Douglas Burns at the Daily Times Herald reports:
State Rep. Dan Muhlbauer, D-Manilla, says Iowa lawmakers should ban semi-automatic guns and “start taking them” from owners who refuse to surrender any illegal firearms through a buy-back program.
In an interview, a fiery Muhlbauer said it is time to act with “radical changes” on gun laws and other issues to protect schoolchildren from shooting sprees like the one last week in Newtown, Conn.
“We cannot have big guns out here as far as the big guns that are out here, the semi-automatics and all of them,” Muhlbauer said. “We can’t have those running around out here. Those are not hunting weapons.”
He added, “We should ban those in Iowa.”
Muhlbauer, who did not list the specific weapons he wants outlawed in The Daily Times Herald interview, said he would like to see the ban implemented in a retroactive fashion.
“Even if you have them, I think we need to start taking them,” Muhlbauer said. “We can’t have those out there. Because if they’re out there they’re just going to get circulated around to the wrong people. Those guns should not be in the public’s hands. There are just too many guns.”
If such a ban were implemented, Muhlbauer suggested a voluntary buy-back plan. But he would go further if needed.
“If we find them on the street, there’s going to have to be some sort of penalty for them,” Muhlbauer said. “We just don’t need “em out there.”
Templeton Mayor Ken Behrens, a Republican, said Muhlbauer’s proposal smacks of an overreach that is out of touch with Carroll County.
“I would hate to see a law where it would be mandated that somebody start taking guns,” Behrens said. “I don’t think that would go over well.”
Muhlbauer said the state also should eye more careful screening of who enters schools, government buildings and other facilities. He also suggested consideration of steel doors to prevent entry to classrooms by gunmen. Metal detectors or armed guards at schools may be legitimate options as well, he said.
“We have not done enough in the past, and this is running away from us,” Muhlbauer said. “We can’t have this anymore.”
Muhlbauer, a cattleman and farmer, owns three guns – a .410 shotgun, a .22 rifle and a .22 pistol.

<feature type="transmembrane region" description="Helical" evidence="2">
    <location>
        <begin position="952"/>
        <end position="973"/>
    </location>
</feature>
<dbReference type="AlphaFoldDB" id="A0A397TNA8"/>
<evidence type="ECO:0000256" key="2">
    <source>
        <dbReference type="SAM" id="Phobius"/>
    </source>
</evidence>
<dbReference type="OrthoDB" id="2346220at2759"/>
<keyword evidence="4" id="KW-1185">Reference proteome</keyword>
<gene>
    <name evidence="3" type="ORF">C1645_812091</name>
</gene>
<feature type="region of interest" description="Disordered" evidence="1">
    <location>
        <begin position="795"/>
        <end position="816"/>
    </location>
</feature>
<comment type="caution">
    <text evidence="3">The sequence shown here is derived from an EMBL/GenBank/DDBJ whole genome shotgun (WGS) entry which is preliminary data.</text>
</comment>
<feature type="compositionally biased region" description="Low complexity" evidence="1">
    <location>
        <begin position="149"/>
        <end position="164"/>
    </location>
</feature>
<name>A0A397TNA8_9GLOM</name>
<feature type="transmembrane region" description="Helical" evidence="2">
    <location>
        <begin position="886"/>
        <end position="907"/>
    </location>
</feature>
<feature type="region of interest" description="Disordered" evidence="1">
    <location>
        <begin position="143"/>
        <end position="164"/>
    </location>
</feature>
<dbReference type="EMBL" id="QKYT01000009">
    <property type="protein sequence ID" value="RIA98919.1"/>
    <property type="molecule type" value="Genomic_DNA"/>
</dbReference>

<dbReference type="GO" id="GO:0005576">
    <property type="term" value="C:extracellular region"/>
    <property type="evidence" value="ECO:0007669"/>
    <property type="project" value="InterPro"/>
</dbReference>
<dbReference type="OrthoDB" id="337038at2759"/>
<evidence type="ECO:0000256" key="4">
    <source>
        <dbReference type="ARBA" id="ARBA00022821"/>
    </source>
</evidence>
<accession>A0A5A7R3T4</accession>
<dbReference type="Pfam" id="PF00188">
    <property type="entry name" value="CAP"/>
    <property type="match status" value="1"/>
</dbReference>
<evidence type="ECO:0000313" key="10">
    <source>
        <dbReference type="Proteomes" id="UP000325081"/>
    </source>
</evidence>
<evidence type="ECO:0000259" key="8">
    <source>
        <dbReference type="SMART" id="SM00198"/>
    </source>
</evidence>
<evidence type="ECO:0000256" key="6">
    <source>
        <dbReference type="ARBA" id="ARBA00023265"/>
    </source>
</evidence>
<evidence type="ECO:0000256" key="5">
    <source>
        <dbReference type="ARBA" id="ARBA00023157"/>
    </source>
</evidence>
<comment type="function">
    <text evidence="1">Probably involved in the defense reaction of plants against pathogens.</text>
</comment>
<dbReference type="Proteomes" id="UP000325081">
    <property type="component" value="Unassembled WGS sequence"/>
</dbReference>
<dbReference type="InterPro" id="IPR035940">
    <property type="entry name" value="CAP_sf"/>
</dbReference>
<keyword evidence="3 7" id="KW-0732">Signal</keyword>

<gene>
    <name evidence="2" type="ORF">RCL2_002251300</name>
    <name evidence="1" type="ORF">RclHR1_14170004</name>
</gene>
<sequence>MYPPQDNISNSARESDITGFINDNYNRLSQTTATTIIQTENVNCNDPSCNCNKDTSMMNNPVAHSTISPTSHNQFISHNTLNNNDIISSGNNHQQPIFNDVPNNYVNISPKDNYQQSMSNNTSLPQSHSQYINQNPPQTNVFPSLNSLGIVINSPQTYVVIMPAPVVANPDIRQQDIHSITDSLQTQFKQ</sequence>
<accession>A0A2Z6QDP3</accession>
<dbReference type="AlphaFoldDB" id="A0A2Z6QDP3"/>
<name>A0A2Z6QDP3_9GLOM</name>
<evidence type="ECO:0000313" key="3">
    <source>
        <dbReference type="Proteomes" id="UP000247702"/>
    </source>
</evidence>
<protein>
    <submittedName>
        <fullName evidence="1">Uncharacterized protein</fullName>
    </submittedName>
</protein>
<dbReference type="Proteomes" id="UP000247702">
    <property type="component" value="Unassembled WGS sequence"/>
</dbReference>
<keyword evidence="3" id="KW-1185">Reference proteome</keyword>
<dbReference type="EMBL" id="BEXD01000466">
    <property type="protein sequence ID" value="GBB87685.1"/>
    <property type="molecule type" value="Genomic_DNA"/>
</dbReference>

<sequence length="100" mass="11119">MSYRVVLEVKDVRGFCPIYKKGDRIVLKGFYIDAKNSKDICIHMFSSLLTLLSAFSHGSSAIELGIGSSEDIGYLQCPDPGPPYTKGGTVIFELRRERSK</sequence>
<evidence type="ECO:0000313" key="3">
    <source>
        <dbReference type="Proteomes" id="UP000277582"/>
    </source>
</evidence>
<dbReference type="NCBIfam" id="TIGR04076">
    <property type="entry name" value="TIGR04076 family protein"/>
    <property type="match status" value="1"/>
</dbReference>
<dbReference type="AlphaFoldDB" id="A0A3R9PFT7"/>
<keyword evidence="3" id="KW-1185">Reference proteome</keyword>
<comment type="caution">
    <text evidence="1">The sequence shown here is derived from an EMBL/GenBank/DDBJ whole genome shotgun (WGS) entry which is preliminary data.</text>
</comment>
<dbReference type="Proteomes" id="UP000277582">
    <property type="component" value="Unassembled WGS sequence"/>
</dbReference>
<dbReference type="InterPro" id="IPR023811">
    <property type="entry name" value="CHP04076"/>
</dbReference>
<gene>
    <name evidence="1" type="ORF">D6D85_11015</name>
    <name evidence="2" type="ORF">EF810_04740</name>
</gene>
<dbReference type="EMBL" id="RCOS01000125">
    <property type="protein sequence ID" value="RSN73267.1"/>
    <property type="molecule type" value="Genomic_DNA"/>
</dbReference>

He does some pheasant hunting and skeet shooting with the guns.
Muhlbauer said flatly that he’s not frightened politically by the National Rifle Association or the Iowa Gun Owners.
“As you know, the last couple of years I’ve been fighting against them,” Muhlbauer said. “I have told them time and time again, “You guys are wanting the gun laws so loose that that pendulum is going to swing back and it’s going to bite you.’ And that’s just what we don’t to see happen now. We want to put in stricter rules with common sense. I don’t want to have the gun laws slung back so far that we start taking guns away and start limiting them to where people cannot enjoy guns, those that want to have it. And that’s what I’m afraid, if we keep having these incidents happen, is what’s going to happen.”
Muhlbauer said promoting tough gun laws and protecting children in schools are important enough to lose an election advocating.
“We’re talking people’s lives,” Muhlbauer said. “You want to start losing children’s lives and adult lives over a gun issue because the NRA thinks we’re stepping on somebody’s toes?”
Muhlbauer said a constituent approached him and suggested that the government place a chip in every gun that would ignite sensors should those guns cross into secure areas like school zones.
“I think that’s carrying it too far,” Muhlbauer said.
But he said the response to the school shootings has to amount to more than legislative tinkering.
“With all these shootings going on we have to start making radical changes and radical choices from what we’ve done in the past,” Muhlbauer said.
Muhlbauer’s views on guns differ dramatically from those of another rural western Iowa politician, U.S. Rep. Steve King, R-Kiron.
“We hunt, we target shoot, we do self-defense,” King said this fall in a 4th District congressional debate at Christ Church on the Northwestern College campus in Orange City. “Those three with guns that are Second Amendment guarantees, those aren’t the reasons why we have the Second Amendment. They’re the benefits we get from the Second Amendment. The reason we have the Second Amendment is to guard against tyranny because our Founding Fathers understood that if you did not have an armed populace, a tyrant could take over America so we have a responsibility not just to defend the Second Amendment in words, but do so in deed by hunting and target practicing and also self-defense.”
King said in that debate with Democrat Christie Vilsack that his household is armed with an AR-15 semi-automatic gun that is effective in dealing with coyotes.
“I think he’s getting a little ridiculous,” Muhlbauer said. “We don’t need these big of guns out there to take care of coyotes. You don’t need that big of a gun to shoot a coyote with. Actually, we have a lot of people that go after them, and they trap “em.”
In coming months, Muhlbauer said, he will work to unite rural and urban legislators on efforts to prevent school shooting sprees and other violence.
Mental health must be up to date and not full of loopholes, he said. Muhlbauer also identified violent video games as a concern.
“We’ve got these video games out here for these little kids,” he said. “Maybe it’s time we start pulling them away. They’re playing some really nasty games on there that are shoot-”em-up. Evidently our culture is pointing toward this.”
Muhlbauer said he doesn’t know how the Legislature would go about prohibiting children from playing video games he finds objectionable.
“As parents, they’re going to have start watching what their kids are doing more closely,” he said.